Modeling Instruction has been revolutionary for my practice. My students at the onset of the year are reticent and potentially frustrated as the responsibility for constructing and revising models passes to them. Fear of failure in front of peers provides obstacles to participation at first. Eventually, students fully embrace this learning environment. By the end of the year, they prefer the Modeling Instruction approach to instructional experiences in other science classrooms. The result is measurable improvement in the learning of Physics concepts.

Into The Future

Connectivism is defined as "actionable knowledge, where an understanding of where to find knowledge may be more important than answering how or what that knowledge encompasses" (Duke et al., 2013, p. 7). "Connectivism provides insight into learning skills and tasks that are needed for learners to flourish in a digital era" (Siemens, 2005).(Rank, 2019, pg 102) In a Modeling classroom, computers facilitate collaboration as well as discussion. The interactive technology supports collection, organization, analysis, visualization, and modeling of real data. Physics teachers today are supported by continually evolving educational technology. I take advantage of the updated resources by sharing the new exploratory tools with my students. Through the use of these improving technologies, my students can share their models with each other. They can also interact with an international audience, extending the model making discussion far beyond the limits of the classroom walls. From a learner-centered teaching perspective, Connectivism provides opportunities for students to make choices about their learning. Connectivism promotes collaboration and discussion. The educational technologies allow for different viewpoints and perspectives to aid in problem-solving, decision-making, and making sense of information in our Modeling Physics classroom. Dr. Robert MacDuff, whose interests include Cognitive Instruction in Modeling Physics (CIMT), proposed an unintended consequence for the increased use of Internet technologies in a recent post, (personal communication July 25, 2019), "I believe modeling as a pedagogy has a limited life span as your kids are becoming more and more flat screened. Their real world experience base is rapidly shrinking".

This observation underscores the need for further research concerning how technology may potentially undermine or diminish the successful use of Modeling Instruction as a pedagogical choice.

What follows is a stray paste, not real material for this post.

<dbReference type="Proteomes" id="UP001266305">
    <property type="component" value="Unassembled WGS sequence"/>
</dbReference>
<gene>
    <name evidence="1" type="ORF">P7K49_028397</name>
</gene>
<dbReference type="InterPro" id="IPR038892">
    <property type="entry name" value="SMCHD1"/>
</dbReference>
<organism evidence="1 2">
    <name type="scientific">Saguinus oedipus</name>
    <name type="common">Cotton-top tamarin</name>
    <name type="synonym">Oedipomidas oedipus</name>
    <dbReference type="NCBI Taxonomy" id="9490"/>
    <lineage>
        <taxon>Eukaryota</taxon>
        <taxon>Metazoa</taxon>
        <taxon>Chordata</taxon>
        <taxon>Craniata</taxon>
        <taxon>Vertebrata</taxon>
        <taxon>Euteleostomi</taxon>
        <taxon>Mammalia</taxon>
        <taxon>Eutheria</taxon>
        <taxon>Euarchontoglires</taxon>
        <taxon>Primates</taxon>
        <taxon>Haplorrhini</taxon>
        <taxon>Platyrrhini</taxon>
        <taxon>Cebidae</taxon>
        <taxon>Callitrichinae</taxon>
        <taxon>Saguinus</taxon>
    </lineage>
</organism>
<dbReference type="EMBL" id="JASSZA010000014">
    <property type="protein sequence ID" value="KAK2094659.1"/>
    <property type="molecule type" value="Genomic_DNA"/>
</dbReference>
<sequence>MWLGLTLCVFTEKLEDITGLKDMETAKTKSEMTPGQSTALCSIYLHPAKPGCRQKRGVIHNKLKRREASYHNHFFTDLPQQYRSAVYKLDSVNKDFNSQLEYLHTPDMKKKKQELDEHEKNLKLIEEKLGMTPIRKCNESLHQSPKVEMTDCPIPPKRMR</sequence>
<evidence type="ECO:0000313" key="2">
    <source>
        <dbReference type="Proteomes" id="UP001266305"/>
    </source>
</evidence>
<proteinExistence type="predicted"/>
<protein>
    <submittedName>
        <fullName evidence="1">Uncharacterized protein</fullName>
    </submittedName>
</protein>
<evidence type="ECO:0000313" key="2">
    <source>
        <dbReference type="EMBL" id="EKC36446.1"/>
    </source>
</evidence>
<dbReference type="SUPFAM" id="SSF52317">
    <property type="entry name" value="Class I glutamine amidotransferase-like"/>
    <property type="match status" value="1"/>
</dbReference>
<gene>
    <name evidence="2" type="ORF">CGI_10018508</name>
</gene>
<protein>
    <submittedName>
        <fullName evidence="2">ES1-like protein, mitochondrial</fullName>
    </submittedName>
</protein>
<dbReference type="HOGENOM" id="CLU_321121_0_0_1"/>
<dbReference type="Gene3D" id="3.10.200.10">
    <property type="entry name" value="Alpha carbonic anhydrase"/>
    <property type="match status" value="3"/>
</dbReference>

As a local trailblazer for educational reform at my district, I share why Modeling Instruction has become my pedagogy of choice. With each new opus of Physics students, I will be seeking and sharing new apps and kits that support and encourage the classroom learning experience. As the most aged member of my science department, I enjoy a unique position to inspire and infuse the use of new technology though collaboration with my less experienced peers. My current research is based on the successful implementation of Modeling Theory and Modeling Instruction in secondary Physics classrooms. My students have embraced this vibrant classroom learning environment. They are providing evidence in FCI scores of impressive progress in their understanding of basic Physics concepts. As I go forward, I will be recruiting my peers to design their instruction informed by a TPACK perspective, considering the potential for use of Modeling Instruction pedagogy to deliver content while skillfully melding new technologies into their practice.


Duke, B., G., Harper G, and Johnston M., "Connectivism as a digital age learning theory.", The International HETL Review, pp. 4-13.

Ertmer, P.A., Newby, T.J.,"Behaviorism, (1993), Cognitivism, Constructivism: Comparing Critical Features from an Instructional Design Perspective", Performance Improvement Quarterly, Volume 6, Number 4, pp. 43-63..

Jonassen, D. H., (1991b), "Objectivism vs constructivism: Do we need a new philosophical paradigm", Educational Technology Research and Development, Volume 39,

Issue 3, pp. 5-14.

McCleod, S., (2017),"Behaviorist Approach", Simply Psychology, retrieved from

Perkins, D. N., (1991), Educational Technology, Technology meets constructivism: Do they make a marriage? vol. 62, no. 1, 2018, Educational Technology, 1991, vol 31, no 5,

pp. 18-23..

Rank, P., (2018), "Using Connectivism Theory in the Classroom", NACTA Journal, vol. 62,

no.1, pg. 102-103.

Siemens, G., (2005),"Connectivism: A learning theory for the digital age", International Journal of Instructional Technology and Distance Learning, vol. 2, no. 1, pg. 1-8.

Wells, M., D. Hestenes, (1995), "A modeling method for high school physics instruction", American Journal of Physics, Volume 63, Issue 7, pp. 606-619.

Winn, W., (1990), "Some implications of cognitive theory for instructional design", Instructional Science, vol. 19, pg. 53-69.